One very important fact about CliffordAlgebra is that several of the Physics faculty at Cambridge University are mad keen on it, but it's not on the Physics syllabus. This means that there's invariably at least one question on the first year Physics exam which is a bit of a slog using the methods taught in lectures, but can be solved in a moment using CliffordAlgebra. -- PeterHartley

A friend pointed out to me quite recently that the semi-new Algebraic Geometry foundation espoused in Hestenes's 2002 Oersted Medal Lecture was in fact the same thing, modulo ...something, as CliffordAlgebras, which I had missed before, since I haven't digested the new foundational approach being championed. Incidentally I got side tracked and hadn't reached page 36 yet, which is why I was surprised when, upon describing the paper to a friend, he said "CliffordAlgebra". I hadn't spotted nor read about an equivalence. They cannot be identical topics, as opposed to equivalent, though, as I think JohnFletcher would agree considering his comment on CliffordAlgebra, since the latter is mostly approached purely algebraically, whereas the new foundations suggested by Hestenes inherently is about the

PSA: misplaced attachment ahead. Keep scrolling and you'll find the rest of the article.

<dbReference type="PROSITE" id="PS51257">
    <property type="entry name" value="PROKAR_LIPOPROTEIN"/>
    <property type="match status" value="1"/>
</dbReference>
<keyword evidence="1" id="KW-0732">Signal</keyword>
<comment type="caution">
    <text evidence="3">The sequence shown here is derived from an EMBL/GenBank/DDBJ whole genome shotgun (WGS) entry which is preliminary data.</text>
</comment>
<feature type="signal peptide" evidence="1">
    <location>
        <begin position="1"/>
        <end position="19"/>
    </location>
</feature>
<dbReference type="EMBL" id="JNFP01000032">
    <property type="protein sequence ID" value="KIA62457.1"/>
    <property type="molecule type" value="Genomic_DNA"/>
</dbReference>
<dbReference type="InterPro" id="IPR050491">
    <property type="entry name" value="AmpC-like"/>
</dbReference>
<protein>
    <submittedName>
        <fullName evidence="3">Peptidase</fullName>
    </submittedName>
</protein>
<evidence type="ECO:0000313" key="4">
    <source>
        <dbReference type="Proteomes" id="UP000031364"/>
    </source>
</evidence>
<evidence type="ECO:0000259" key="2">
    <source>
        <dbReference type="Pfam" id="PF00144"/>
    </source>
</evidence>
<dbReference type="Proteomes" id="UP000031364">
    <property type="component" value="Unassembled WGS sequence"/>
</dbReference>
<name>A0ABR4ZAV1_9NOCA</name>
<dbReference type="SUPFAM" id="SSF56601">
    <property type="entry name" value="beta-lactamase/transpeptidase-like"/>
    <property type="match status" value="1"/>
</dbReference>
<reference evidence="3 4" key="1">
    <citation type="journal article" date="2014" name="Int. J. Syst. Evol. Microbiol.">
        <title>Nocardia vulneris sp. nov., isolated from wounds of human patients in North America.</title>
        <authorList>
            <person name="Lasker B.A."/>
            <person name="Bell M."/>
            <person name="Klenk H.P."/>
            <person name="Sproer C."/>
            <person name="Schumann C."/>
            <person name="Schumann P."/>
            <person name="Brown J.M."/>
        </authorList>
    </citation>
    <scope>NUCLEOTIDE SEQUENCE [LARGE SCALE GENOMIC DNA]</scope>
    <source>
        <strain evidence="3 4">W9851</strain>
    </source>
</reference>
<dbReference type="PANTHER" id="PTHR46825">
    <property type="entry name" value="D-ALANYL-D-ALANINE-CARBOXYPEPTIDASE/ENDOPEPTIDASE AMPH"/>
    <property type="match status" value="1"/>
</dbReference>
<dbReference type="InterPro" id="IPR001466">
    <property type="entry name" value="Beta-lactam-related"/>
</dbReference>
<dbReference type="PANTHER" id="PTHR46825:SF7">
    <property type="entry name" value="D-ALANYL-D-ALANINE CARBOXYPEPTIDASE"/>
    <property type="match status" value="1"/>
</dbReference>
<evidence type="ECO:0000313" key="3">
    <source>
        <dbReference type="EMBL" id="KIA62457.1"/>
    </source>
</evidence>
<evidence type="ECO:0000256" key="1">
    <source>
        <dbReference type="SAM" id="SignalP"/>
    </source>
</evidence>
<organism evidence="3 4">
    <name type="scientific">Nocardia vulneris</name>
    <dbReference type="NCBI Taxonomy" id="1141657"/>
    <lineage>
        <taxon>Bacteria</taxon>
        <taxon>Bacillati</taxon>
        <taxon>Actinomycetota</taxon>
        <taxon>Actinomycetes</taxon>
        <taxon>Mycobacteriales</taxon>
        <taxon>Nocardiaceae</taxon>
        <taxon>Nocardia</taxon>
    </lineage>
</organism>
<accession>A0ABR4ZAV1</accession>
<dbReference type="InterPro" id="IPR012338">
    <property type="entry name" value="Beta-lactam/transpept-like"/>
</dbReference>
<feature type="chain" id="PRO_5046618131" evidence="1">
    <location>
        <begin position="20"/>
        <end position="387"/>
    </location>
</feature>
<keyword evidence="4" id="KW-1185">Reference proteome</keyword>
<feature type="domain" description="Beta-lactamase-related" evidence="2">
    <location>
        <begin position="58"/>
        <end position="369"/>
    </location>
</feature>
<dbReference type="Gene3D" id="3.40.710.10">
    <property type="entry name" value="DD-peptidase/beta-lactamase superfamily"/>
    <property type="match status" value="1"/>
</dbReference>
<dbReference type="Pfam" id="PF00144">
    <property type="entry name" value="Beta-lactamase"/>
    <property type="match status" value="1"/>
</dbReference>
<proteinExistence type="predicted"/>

Reference:Hestenes's 2002 Oersted Medal Lecture, "Reforming the Mathematical Language of Physics" (http://modelingnts.la.asu.edu/pdf/OerstedMedalLecture.pdf). (see HestenesOerstedMedalLecture) It is much quoted from in these CliffordAlgebra pages.

- Geometric or Clifford Algebra has IMO a lot to offer in many fields of science and engineering. In particular, some problems which are nonlinear in the usual formulation, are linear if reformulated in terms of the appropriate geometric algebra.
- Geometric Algebra can be shown to be consistent and inclusive of other formulations, including vectors in three dimensions, complex numbers and quaternions.

See also CliffordAlgebra GeometricAlgebra

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